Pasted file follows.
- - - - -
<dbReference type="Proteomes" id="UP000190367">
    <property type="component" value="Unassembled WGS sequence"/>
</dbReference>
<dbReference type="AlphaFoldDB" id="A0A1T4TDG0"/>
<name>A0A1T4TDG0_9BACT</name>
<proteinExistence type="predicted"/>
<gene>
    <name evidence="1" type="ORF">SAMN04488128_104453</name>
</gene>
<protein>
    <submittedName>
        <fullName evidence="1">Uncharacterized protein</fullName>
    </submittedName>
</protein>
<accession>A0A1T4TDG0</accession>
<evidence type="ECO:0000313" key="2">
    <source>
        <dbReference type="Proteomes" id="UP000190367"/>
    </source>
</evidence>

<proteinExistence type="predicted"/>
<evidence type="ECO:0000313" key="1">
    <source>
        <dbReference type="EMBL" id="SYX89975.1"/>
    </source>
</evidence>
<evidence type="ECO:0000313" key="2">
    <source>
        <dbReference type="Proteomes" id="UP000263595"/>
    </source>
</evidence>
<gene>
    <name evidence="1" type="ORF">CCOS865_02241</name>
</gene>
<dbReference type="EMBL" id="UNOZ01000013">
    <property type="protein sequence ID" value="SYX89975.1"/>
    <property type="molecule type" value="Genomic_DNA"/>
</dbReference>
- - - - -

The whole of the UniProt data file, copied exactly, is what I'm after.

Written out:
<dbReference type="Proteomes" id="UP000190367">
    <property type="component" value="Unassembled WGS sequence"/>
</dbReference>
<dbReference type="AlphaFoldDB" id="A0A1T4TDG0"/>
<name>A0A1T4TDG0_9BACT</name>
<proteinExistence type="predicted"/>
<gene>
    <name evidence="1" type="ORF">SAMN04488128_104453</name>
</gene>
<protein>
    <submittedName>
        <fullName evidence="1">Uncharacterized protein</fullName>
    </submittedName>
</protein>
<accession>A0A1T4TDG0</accession>
<evidence type="ECO:0000313" key="2">
    <source>
        <dbReference type="Proteomes" id="UP000190367"/>
    </source>
</evidence>

<proteinExistence type="predicted"/>
<evidence type="ECO:0000313" key="1">
    <source>
        <dbReference type="EMBL" id="SYX89975.1"/>
    </source>
</evidence>
<evidence type="ECO:0000313" key="2">
    <source>
        <dbReference type="Proteomes" id="UP000263595"/>
    </source>
</evidence>
<gene>
    <name evidence="1" type="ORF">CCOS865_02241</name>
</gene>
<dbReference type="EMBL" id="UNOZ01000013">
    <property type="protein sequence ID" value="SYX89975.1"/>
    <property type="molecule type" value="Genomic_DNA"/>
</dbReference>